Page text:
Compassion in an age of anxiety and disillusionment
Canadian physician and author Gabor Maté’s new book, The Myth of Normal, is a rich examination of the conditions that lead to individual illness and the cultural normalization of stress, alienation, and disenfranchisement. The book questions and dismantles notions of ‘normalcy,’ interrogating the factors behind the rise of what Maté calls trauma-related illnesses.
“The voice of Indigenous peoples is the real voice of nature”
Millions of dollars in funding for biodiversity preservation, conservation projects, and “nature-based solutions” have been announced at COP15 by states and philanthropic foundations alike. Yet as business delegates emphasized changing consumer behaviour as a critical condition of meeting lofty targets, a sliver of the market driving energy demand reflects a convoluted picture.
Who watches the watchers?
With automated systems already trained on inaccurate data—Russia as the trial ground—“publisher classification” systems for analyzing, reporting, targeting and removing dissenting voices, accounts and publications set a dangerous precedent for tracking and blacklisting voices that challenge Canadian foreign policy online with accusations of “fake news.”
Amnesia and fragmentation in the narrative of Israel’s occupation of Palestine
Apartheid lives long after headlines have declared one or another victory, and discomfited politicians praise this or that ceasefire. But the fragmented nature of mainstream media coverage serves Israel’s narrative well, distracting from the unbroken continuity of the Nakba and Israeli apartheid, and making it difficult for the Canadian public to grasp the magnitude of Israel’s battering of human dignity.
Land grabs for rare earth metals continue outside the South American Lithium Triangle
Flying under the radar of Canadian media, Mongolia has long been one of Canada’s closest partners in Asia as a source of strategic metals and minerals, while occupying a fulcrum point between Southeast Asia, Russia and the Middle East. Yet, little light has been shed on the bleak implications of the increasing demand for lithium, and other strategic resources found across Central Asia that are essential to the energy transition.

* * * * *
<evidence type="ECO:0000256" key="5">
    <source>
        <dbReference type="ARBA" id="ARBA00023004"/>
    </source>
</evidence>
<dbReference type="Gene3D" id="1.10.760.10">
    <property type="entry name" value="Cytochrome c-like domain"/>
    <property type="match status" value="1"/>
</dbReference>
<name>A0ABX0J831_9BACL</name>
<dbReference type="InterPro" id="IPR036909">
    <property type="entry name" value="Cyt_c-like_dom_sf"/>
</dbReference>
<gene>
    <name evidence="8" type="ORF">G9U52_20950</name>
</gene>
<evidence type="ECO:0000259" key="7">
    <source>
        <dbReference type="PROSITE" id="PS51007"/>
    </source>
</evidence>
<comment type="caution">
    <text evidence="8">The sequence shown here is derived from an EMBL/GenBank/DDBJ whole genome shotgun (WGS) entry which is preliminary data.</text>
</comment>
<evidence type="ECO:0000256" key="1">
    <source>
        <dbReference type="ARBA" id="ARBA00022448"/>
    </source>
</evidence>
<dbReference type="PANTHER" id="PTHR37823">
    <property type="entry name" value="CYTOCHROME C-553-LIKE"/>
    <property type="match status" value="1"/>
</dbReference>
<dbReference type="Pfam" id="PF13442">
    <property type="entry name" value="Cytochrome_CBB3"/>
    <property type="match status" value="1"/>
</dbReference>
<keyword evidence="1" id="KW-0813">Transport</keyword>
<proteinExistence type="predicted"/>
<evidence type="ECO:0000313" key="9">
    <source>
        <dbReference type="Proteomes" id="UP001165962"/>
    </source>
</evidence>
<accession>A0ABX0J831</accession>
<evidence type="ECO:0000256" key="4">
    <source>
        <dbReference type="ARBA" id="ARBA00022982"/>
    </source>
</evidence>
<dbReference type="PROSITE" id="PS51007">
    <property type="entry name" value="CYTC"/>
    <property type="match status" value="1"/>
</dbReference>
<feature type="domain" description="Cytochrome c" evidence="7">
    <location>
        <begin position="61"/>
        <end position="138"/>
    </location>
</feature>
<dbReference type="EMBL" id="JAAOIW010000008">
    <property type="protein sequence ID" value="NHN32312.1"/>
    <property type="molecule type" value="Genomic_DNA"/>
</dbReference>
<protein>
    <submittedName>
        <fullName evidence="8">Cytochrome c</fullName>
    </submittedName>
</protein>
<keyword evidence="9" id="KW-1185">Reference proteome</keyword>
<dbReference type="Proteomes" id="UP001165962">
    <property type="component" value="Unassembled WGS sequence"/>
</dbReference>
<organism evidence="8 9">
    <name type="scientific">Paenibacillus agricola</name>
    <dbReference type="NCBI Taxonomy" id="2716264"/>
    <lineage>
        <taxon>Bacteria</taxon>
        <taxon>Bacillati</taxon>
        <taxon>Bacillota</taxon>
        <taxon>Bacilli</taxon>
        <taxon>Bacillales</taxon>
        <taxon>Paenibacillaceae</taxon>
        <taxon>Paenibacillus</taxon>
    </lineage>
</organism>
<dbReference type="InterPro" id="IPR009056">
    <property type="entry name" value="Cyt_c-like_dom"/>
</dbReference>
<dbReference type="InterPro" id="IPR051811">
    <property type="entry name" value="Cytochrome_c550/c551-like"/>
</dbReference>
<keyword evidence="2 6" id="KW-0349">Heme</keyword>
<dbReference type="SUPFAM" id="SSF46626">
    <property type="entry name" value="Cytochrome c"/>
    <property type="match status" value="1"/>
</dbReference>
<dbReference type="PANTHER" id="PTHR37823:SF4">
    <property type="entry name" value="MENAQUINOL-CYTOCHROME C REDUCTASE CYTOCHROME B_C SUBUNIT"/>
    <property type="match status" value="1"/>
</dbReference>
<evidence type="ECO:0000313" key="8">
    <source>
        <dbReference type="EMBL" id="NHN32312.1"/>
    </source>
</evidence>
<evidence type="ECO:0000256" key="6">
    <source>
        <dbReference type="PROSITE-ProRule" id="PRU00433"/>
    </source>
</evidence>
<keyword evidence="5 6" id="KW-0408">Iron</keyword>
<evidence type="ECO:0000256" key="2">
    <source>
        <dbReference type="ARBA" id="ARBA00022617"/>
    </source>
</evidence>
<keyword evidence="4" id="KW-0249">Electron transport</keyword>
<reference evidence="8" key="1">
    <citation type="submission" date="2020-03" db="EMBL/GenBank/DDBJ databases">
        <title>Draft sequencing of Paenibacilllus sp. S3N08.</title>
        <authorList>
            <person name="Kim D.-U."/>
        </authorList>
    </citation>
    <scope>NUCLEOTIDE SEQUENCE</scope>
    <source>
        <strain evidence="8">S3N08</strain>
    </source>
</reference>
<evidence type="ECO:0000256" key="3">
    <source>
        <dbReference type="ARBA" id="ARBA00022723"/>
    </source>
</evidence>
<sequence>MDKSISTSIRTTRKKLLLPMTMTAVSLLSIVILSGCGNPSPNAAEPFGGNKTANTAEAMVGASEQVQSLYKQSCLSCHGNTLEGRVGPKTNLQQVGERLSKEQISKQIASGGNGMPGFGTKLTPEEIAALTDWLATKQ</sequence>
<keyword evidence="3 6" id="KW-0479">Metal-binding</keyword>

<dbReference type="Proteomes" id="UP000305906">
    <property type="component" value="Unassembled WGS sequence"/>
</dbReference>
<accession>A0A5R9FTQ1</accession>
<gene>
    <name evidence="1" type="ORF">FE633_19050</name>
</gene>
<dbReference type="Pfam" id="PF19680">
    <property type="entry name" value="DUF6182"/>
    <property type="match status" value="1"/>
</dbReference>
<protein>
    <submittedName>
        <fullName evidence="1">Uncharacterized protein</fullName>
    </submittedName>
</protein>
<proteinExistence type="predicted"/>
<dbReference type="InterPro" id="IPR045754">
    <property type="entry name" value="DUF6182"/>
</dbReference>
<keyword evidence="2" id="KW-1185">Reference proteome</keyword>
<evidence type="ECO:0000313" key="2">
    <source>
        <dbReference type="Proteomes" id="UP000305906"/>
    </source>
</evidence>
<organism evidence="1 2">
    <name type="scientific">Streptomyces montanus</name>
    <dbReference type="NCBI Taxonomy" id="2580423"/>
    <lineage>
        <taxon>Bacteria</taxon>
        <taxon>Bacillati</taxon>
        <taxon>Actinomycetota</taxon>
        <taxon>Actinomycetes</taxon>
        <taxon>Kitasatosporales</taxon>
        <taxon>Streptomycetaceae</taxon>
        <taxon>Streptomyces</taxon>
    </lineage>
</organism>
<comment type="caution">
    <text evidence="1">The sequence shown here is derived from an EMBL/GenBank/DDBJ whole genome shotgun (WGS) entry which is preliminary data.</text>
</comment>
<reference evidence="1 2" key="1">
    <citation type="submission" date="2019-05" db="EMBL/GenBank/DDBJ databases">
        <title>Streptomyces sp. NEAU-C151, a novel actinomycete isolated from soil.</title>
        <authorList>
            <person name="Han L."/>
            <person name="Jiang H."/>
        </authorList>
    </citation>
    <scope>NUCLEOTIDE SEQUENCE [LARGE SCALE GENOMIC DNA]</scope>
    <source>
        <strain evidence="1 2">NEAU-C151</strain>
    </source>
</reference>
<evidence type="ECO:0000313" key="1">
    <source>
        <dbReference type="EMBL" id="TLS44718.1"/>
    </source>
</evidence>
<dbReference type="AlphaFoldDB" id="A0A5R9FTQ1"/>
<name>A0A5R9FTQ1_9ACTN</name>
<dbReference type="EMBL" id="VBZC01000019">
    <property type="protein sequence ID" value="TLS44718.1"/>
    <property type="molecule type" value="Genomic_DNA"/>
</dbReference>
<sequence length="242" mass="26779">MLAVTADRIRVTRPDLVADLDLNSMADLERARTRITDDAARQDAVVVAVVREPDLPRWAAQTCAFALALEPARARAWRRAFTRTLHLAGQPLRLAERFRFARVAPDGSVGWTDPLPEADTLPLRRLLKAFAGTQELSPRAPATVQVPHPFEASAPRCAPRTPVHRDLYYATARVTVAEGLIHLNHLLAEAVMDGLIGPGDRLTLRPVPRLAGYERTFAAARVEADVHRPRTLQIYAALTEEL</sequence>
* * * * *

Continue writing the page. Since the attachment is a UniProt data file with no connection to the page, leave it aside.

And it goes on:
Space neoliberalization agitates the frontiers of Canadian data privacy
Internet connectivity that relies on crossing uncharted territories inevitably brings with it new forms of colonialism. Seemingly benign infrastructure and philanthropic offers of universal connectivity are in fact strengthening global supply chains that enrich the world’s most powerful billionaires. The future is cheap and fast, and the jostling of the private sector to claim a stake in satellite internet is just one small part of this absurd space opera.
Unconscionable treatment continues in Canadian detention centres
For Canada to ratify OPCAT, or introduce any oversight over federal institutions, would need to go hand-in-hand with the introduction of national standards, against which Canada’s compliance can be measured. Yet, the foot-dragging of Canadian legislators on the issue of torture prevention has received little coverage. As a result there is a lack of public awareness of the effects that this international law might have across different sectors of society.
Stumbling toward peace in Donbas
Despite Canada’s long-standing support for the Ukrainian army, there has been almost no coverage of recent peace talks in the war-ravaged Donbas. More concerningly, few have analyzed the implications of stalled progress towards ending the civil war, even as the Trudeau government continues to fund a military mission in an active conflict most have all but forgotten.
WESCAM controversy highlights double standards in Canadian arms controls
Despite Justin Trudeau’s promise to support a global ban on lethal autonomous weapons systems, Canadian companies continue to profit from exporting software or components for killer robots. There is still no domestic regulation around the manufacture of these technologies, and little in the way of public debate around their development and export.
An inconvenient coup: Canada’s disingenuous response to Mali’s revolt against a corrupt government
In face of the seasonal waves of coup attempts that have most recently swept up Belarus and Mali, Canada’s Liberal government has proven selective in its statements of support for popular uprisings. After months of protests, a military coup on August 18 deposed Malian President Ibrahim Boubacar Keïta, who stepped into power following Mali’s infamous 2012 coup.